Andrea Fanti was a brilliant doctor - until a violent attack erased the last 12 years of his memory.
Anthony Morris

20 May 2021 - 9:06 AM  UPDATED 23 Mar 2022 - 4:16 PM

What would you do if you lost the last 12 years of your life? How would you cope finding yourself in a body suddenly 12 years older, in a world vastly different, surrounded by people you either didn’t know or found strangely changed? Doctor Andrea Fanti (Luca Argentero), Head of Internal Medicine at Milan’s top hospital, is about to find out.

He's a cold, arrogant man who believes that any emotional connection with his patients will get in the way of a proper diagnosis. His emotional withdrawal after the death of his son has destroyed his marriage and personal life, his authoritarian approach at the hospital has left him with no real friends, and the interns he supervises are terrified of him. He’s a man who lives for medicine, not his patients. Then a grieving parent comes into the hospital and shoots him in the head.

Fanti doesn’t die, though in a way maybe he does; when he recovers he can’t remember the last 12 years of his life. He wakes up as a man who thinks he still has a son and a wife, a man with the anger and bitterness of the last decade wiped away. Unfortunately for him, the world he remembers is long gone. All he has left is being a doctor - only now, he’s the doctor he was 12 years ago, surrounded by people who only know him as a nightmare to work with.

Italy has been notoriously disinterested in medical dramas in recent years, but Doc – which aired its first season during the height of the coronavirus crisis there – was a smash hit, becoming the most watched show there in 13 years. Surprisingly, this high concept series is based on the true story of Italian doctor Pierdante Piccioni, who fell into a coma after a car crash and woke up a few hours later with his memories of the last 12 years gone.

He went on to write a book about his struggle to rebuild his life titled Minus 12, which was a major inspiration for Doc. He’s still working as a doctor today; he led that country’s fight against Covid-19 and also served as a consultant on the series (if you look closely you’ll see him as one of the patients in episode two).

While the real-life doctor had family and friends to help him (Piccioni’s last memory before waking up was of his son’s eighth birthday), Fanti is more isolated. With no memory of how his marriage ended, he wants to win back his ex, Agnese (Sara Lazzaro), and try and recreate the life he’s lost. Meanwhile, Giulia (Matilde Gioli) is leading the charge to rehabilitate him, but now she’s dealing with a very different Fanti from the one she once knew.

It’s decided to keep him in the hospital where he spent so many of his now-missing years in the hope it might help his memory to return. But he’s not a man who can sit around idle; put him in a room with another sick patient and his skills are going to come to the fore. Soon he’s back on the ward, only now he’s working as an assistant to the group of trainees he once terrorised.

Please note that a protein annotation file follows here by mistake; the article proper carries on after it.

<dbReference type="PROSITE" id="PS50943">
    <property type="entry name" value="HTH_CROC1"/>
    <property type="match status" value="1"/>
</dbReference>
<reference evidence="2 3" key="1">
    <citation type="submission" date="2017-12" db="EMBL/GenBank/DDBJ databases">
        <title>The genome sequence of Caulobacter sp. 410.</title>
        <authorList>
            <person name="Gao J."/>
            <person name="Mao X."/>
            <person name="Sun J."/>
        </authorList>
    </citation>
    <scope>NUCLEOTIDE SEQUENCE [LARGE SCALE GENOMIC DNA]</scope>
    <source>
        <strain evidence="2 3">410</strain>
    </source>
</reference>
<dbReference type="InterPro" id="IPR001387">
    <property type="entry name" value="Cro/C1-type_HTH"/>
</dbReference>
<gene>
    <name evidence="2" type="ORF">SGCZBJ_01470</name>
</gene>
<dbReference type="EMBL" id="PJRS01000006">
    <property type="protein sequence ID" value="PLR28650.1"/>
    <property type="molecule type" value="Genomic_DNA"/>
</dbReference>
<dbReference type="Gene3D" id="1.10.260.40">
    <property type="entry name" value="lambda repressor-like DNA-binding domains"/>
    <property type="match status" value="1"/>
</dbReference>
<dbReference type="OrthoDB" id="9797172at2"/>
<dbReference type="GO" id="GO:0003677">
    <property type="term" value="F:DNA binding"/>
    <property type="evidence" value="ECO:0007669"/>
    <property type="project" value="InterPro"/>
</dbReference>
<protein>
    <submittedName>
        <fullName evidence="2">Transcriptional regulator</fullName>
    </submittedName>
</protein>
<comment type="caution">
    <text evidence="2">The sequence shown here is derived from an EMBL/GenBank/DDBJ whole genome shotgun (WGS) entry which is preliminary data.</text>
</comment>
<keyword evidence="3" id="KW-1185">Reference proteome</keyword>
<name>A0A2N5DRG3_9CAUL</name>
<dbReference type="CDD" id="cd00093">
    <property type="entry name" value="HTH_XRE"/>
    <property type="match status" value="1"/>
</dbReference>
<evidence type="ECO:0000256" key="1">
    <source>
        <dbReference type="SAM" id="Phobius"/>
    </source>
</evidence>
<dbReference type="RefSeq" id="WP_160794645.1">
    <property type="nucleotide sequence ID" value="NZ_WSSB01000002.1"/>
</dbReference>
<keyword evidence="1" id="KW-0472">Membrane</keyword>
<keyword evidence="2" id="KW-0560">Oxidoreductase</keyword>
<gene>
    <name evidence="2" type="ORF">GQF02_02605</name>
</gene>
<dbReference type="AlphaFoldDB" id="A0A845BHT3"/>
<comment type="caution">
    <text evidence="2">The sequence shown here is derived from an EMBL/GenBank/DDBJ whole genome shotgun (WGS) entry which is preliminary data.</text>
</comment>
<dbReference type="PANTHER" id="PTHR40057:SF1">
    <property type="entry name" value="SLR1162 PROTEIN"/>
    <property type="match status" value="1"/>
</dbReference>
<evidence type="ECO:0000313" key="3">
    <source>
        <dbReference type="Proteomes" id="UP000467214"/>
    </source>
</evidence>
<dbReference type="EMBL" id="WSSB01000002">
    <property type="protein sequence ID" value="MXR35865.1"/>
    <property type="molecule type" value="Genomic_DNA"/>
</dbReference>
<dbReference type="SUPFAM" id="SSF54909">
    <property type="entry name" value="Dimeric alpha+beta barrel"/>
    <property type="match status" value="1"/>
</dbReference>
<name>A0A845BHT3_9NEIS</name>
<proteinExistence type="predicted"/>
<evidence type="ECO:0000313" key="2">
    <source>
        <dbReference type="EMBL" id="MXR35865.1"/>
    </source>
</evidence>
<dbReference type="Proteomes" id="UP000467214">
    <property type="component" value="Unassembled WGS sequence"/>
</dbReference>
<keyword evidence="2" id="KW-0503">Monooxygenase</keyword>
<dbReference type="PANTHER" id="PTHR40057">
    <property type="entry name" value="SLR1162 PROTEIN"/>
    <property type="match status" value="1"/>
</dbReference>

A group of doctors tackling a disease of the week where the challenge is figuring out exactly what illness they’re dealing with is familiar territory, but Doc keeps on finding twists to keep things fresh. One week Fanti’s holding a wedding in a ward, the next a train wreck turns the hospital into a war zone. His fellow doctors have their own lives (and secrets) too; he may be the centre of the story, but this series rapidly develops into an ensemble drama.

Throughout the series flashbacks to the past show us both the younger, more idealistic Fanti and the hardened, cynical man he became after the death of his son. Doc is constantly finding new ways to explore his condition, whether it’s the way it shows off the Milan setting like he’s seeing it all for the first time or an episode where he tries to get everyone to help him figure out his email password.

While it’s an episodic drama, there are series-long storylines too, as he’s driven to try and win his ex-wife back even as a bond develops between him and Giulia. And over the course of the series an accusation about his past behaviour increasingly looms over his future. He might be able to build a new life in the present, but how can he defend himself from a past he no longer remembers?


Doc S1is now streaming at SBS On Demand. The long-awaited second season, which sees the doctor, like his collegues and family, dealing with life in the wake of the arrival of COVID-19, starts 24 March. There's hope with new beginnings, but another threat too, with the very existence of his department under threat. 



Follow the author here: @morrbeat

More to watch
5 reasons you should be watching 'Atlanta'
If you're late to Atlanta, we've got you covered.
A broken cop faces a brutal serial killer in the return of ‘Pagan Peak’
After the devasting events of season 1, another serial killer is stalking the Alps – and detective Ellie Stocker is waiting for him.
Martin Freeman is hauntingly good in gritty police drama ‘The Responder’
Freeman slips out from funny man side-kick roles to depict a beleaguered cop in an outstanding new drama series.
Travel becomes therapy in ‘Robson Green’s Icelandic Adventure’
British actors and best mates Robson Green and Jim Murray set out on the trip of a lifetime.
From Derry Girl to travel doyenne: ‘Exploring Northern Ireland’ with Siobhán McSweeney
Siobhán McSweeney is the ultimate guide to Northern Ireland’s highlights, striking a perfect chord between travel insights and revealing her personal connection with the people and place.
‘Wisting’ is Norway’s biggest Nordic Noir. Now, it’s back
Detective William Wisting is faced with not one but two serial killers in the return of Norway’s biggest crime series to date.